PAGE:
starring Rock Hudson, John Randolph, Salome Jens, Frances Reid
screenplay by Lewis John Carlino, based on the novel by David Ely
directed by John Frankenheimer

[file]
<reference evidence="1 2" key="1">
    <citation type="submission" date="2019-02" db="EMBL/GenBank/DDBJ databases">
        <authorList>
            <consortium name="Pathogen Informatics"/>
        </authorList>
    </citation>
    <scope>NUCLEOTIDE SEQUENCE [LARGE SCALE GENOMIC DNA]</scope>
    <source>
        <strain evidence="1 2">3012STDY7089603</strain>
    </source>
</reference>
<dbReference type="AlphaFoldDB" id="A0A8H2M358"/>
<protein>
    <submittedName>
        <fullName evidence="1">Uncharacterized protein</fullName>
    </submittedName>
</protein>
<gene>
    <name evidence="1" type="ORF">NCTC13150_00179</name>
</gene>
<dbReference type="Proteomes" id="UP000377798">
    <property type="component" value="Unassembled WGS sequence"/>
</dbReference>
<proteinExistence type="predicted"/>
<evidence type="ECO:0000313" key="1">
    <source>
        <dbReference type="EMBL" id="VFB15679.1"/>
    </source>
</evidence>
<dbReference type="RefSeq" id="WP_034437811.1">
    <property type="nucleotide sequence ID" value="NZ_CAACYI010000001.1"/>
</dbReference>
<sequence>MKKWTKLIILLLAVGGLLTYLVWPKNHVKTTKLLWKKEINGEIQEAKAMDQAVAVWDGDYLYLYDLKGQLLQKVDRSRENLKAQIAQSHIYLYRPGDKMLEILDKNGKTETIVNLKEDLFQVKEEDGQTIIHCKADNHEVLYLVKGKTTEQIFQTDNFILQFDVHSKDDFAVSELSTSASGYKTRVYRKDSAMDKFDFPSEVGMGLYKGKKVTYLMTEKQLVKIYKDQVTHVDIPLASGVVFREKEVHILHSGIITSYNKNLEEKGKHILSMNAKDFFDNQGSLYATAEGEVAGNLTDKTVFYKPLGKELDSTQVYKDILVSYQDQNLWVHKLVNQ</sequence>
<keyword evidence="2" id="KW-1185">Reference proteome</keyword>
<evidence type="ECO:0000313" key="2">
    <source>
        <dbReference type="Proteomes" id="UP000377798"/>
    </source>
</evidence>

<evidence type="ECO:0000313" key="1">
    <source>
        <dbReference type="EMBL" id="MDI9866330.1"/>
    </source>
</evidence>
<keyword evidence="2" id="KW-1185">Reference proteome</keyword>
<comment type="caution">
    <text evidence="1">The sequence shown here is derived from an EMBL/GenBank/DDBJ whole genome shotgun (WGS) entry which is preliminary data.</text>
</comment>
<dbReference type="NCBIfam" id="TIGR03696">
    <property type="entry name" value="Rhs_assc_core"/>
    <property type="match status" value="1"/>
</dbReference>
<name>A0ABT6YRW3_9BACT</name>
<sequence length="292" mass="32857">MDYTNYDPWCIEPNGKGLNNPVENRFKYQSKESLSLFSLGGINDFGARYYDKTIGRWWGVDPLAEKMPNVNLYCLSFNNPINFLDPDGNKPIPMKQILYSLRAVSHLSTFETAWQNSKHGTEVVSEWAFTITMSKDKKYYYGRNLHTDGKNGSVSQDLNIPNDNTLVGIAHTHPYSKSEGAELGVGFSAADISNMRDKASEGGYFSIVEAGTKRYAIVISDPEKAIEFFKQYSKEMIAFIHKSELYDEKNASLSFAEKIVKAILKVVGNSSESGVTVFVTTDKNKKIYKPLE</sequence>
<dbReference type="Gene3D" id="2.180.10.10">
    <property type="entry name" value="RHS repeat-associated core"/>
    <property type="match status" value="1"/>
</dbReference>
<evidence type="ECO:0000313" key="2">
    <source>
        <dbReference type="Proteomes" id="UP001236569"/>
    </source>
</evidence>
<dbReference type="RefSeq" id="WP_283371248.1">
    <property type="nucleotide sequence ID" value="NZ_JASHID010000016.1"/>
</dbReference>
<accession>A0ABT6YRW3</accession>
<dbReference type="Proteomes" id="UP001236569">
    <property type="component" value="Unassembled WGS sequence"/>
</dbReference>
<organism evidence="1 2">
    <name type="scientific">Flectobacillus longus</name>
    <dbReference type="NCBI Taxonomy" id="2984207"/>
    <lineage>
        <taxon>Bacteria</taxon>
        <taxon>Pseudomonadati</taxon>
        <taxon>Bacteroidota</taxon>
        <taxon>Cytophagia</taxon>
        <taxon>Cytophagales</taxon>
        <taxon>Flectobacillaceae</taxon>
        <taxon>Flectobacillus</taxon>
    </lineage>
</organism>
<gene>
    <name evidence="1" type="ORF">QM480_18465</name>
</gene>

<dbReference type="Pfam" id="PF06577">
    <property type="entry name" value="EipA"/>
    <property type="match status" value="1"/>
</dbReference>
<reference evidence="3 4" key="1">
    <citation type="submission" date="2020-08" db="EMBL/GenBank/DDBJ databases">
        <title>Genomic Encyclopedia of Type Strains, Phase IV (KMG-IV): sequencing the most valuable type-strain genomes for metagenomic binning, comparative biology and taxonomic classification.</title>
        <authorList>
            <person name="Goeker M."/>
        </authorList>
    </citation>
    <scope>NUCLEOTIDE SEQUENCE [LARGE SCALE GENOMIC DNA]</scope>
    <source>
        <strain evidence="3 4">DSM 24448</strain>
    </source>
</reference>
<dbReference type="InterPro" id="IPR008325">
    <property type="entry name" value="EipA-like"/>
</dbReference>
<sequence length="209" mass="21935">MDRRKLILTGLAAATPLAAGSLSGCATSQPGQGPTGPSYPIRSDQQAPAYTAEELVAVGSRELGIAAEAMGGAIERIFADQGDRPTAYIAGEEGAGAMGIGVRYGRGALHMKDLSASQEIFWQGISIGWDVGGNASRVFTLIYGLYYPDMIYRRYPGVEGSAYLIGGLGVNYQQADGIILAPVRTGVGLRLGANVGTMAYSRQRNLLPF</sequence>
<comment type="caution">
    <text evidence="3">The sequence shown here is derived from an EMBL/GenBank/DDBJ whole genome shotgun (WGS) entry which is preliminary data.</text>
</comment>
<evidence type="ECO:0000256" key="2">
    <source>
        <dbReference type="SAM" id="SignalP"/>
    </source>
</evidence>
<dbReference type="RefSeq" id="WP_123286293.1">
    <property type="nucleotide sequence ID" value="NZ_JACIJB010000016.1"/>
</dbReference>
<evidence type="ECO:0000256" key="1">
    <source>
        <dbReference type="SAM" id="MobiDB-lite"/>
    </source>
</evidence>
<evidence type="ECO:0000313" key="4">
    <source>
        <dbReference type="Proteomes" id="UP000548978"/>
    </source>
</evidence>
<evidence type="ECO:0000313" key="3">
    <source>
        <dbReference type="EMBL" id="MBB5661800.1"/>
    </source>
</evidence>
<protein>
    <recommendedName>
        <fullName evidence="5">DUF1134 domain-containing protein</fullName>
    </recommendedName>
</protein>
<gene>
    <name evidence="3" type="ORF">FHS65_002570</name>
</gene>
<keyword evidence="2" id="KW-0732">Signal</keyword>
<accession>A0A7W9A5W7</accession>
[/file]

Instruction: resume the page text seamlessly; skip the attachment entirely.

by Walter Chaw SPOILER WARNING IN EFFECT. For the longest time I wanted to write a book about John Frankenheimer, the crux of which would be a closer look at the relationship, if there was one, between the declining quality of his work and the assassination of his buddy Bobby Kennedy. It would be a cultural study, see, this way to tie the death of the Sixties with a director who for me definitively speaks to the rises and valleys of that decade, and who paved the way for the despairing paranoia flicks of the 1970s. In the end, I was defeated by the prospect of dealing with Frankenheimer's later films--not because they were all as bad as Prophecy (or that any of the others are near as bad as Prophecy, or that anything could be), but because many of them are really, really good in really, really difficult ways to quantify. Closer to the truth of his output post-RFK assassination is not that it's terrible, but that it's all Seconds again in some form or another: diaries of personal apocalypses and the constant threat of the dissolution of identity. Besides, I think there might be an entire book in 52 Pick-Up alone.